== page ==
The Artist at Work

The Artist at Work
The Artist at Work

Sunday, July 31, 2011

Dwell in Possibility: Religion, Science and the Art of Metaphor

Detail from the painting titled "The Watch"

In The Life of the Skies, Jonathan Rosen talks a lot about the fracturing of the world (or the western mind) that happened after Darwin. It's a fracture Rosen himself is still trying to heal, through birdwatching as an mediating activity - one that makes people look up and see. For Rosen, as for many of us who love birds, what we see when we look up is the glory of a bird, but also all that the bird represents - literally, spiritually. Metaphorically.

He talks a lot about naturalists of that time - Darwin, Alfred Lord Wallace. And about how they also sought the divine in their work, whether this was made explicit, or not. Wallace, for example, spent years on the Malay Archipelago before he finally found the bird that sent him on this quest - the bird of paradise - a bird in which the natural and the spiritual seem to meet by virtue of a name!

Rosen uses poetry to really bring out the spiritual aspect of birding. He connects Alfred Lord Wallace's quest and love with Wallace Steven's mystical bird, the one in "Of Mere Being" that sings "in the palm at the end of the mind." Rosen makes a good distinction we really appreciate between the materialist versus naturalist.

Marcus responds to this idea in a way that reminds us of poetry, reflecting on his life, confined, yet metaphorically free through the natural world he creates in art. The following words to the conclusion of the post are his thoughts, shared with you. The featured image is a detail from his current work, the painting, titled "The Watch," which you can see in progress in the slideshow to the right:

My confined life is metaphorical happiness.
I should be miserable because?
But, I do not accept misery as a solution.

Self value is part of measuring happiness.
I have purpose, the result is bliss.

Emily Dickinson pops up the the book Life of the Skies too. Her poem, "I dwell in Possibility" evoked this response:

Why not live a life without restriction.
An infinite perspective is the fountain of youth.
Which feeds our hunger to search in a spiritual and or scientific way.

I love the intertwined idea of science and religion. Because I breathe the metaphorical, my acceptance of both is satisfying. I am not grasping for Big answers! Content with the obvious, focusing on MY metaphorical foot print and embracing what is real.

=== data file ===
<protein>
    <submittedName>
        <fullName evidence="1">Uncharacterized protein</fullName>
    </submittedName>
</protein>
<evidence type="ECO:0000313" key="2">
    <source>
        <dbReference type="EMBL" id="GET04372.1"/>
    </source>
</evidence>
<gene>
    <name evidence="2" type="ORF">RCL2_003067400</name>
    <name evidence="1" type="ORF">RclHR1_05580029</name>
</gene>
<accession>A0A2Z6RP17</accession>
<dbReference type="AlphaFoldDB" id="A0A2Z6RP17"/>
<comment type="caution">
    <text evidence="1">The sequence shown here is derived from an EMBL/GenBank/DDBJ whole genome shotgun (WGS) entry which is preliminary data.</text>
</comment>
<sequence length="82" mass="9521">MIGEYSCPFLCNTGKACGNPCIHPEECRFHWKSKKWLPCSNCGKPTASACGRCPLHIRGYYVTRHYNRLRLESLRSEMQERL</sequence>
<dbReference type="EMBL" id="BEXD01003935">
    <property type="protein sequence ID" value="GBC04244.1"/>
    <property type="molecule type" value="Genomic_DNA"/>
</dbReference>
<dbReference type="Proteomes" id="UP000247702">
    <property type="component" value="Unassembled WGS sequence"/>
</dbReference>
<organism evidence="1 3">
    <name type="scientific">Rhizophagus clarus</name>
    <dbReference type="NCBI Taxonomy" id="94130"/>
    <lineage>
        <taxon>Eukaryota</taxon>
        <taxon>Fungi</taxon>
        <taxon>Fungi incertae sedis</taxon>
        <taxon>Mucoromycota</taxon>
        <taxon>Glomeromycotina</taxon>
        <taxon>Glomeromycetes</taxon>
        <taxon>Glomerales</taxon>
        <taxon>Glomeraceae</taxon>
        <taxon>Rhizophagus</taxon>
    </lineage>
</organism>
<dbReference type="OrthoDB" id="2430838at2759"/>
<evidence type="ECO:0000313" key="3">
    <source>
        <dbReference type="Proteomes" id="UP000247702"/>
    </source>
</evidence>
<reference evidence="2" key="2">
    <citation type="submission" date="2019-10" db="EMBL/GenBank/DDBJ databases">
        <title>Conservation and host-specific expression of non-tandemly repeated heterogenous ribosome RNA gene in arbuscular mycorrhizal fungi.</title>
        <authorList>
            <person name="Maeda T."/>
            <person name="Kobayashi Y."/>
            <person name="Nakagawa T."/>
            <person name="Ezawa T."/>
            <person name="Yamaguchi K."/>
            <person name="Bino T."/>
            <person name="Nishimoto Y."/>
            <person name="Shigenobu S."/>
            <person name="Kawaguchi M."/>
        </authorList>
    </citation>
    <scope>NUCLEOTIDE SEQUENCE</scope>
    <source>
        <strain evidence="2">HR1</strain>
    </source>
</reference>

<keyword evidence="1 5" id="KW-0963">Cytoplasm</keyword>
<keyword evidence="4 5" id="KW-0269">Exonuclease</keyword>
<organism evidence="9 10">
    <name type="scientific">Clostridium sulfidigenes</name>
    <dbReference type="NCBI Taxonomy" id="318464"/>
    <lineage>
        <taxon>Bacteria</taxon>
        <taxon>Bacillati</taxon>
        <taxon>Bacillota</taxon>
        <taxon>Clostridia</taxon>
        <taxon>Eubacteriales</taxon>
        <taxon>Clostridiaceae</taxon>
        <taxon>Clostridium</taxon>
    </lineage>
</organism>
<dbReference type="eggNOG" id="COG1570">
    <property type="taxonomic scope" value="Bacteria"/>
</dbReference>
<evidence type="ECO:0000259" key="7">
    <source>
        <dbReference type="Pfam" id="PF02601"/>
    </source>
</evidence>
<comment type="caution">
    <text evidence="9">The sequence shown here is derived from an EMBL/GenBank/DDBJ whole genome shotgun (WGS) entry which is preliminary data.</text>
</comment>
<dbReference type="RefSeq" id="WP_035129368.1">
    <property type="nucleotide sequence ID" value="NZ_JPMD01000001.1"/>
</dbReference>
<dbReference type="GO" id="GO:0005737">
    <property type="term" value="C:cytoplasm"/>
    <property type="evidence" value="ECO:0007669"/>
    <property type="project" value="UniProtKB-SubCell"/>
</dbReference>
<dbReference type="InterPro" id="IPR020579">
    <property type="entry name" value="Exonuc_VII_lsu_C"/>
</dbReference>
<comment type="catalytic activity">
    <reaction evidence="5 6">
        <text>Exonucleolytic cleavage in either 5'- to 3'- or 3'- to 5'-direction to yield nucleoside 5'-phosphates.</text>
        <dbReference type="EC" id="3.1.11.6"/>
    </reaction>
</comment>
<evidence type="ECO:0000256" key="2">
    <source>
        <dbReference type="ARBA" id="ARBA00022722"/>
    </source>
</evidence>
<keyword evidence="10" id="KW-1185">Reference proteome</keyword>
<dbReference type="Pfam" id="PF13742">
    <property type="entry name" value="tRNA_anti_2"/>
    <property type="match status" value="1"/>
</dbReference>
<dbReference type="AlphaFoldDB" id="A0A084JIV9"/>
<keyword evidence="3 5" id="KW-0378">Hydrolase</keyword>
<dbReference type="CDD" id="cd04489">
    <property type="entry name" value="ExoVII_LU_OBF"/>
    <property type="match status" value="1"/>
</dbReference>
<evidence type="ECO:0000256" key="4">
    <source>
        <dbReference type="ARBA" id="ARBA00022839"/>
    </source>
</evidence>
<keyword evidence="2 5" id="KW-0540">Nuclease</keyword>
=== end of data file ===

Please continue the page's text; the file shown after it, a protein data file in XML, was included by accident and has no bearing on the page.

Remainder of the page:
This is my consumption!
Reality is the foundation, for I live in an abstract frame.
Escape through paint, brush and love? YOU BET!
If your mind becomes bored with your heart, you are defeated.
Rock on!

Thursday, July 28, 2011

Carolina Wren

I just had the pleasure of watching and hearing a Carolina Wren. Less than a few feet from my face,the power and clarity of that voice is amazing. How does that small frame produce such volume?

Carolina Wren photo credit:

Saturday, July 23, 2011

Reading *The Life of the Skies*

Currently, both Marcus and Leslee are reading the book, The Life of the Skies: Birding at the End of Nature, by Jonathan Rosen. Rosen, a New Yorker who haunts Central Park with his binoculars, writes of the world that opened up for him when he began looking up and taking note. He also does a lot to connect human nature and the act of birding. Birding, for Rosen, is both a spiritual and physical pursuit that really speaks to the tension between our destructive and creative tendencies.

Leslee, who birdwatches and loves to learn the names of things, has always suspected a connection between what people notice and what they care about. She thinks maybe the more people notice and name the birds in their backyard, the trees in their neighborhood, the fish in their streams, the more likely they will be to care for them, and fight to protect them. She also likes this book for the great use of quotes from Thoreau, Audubon, Faulkner, and this one from Robert Frost's poem about the Ovenbird: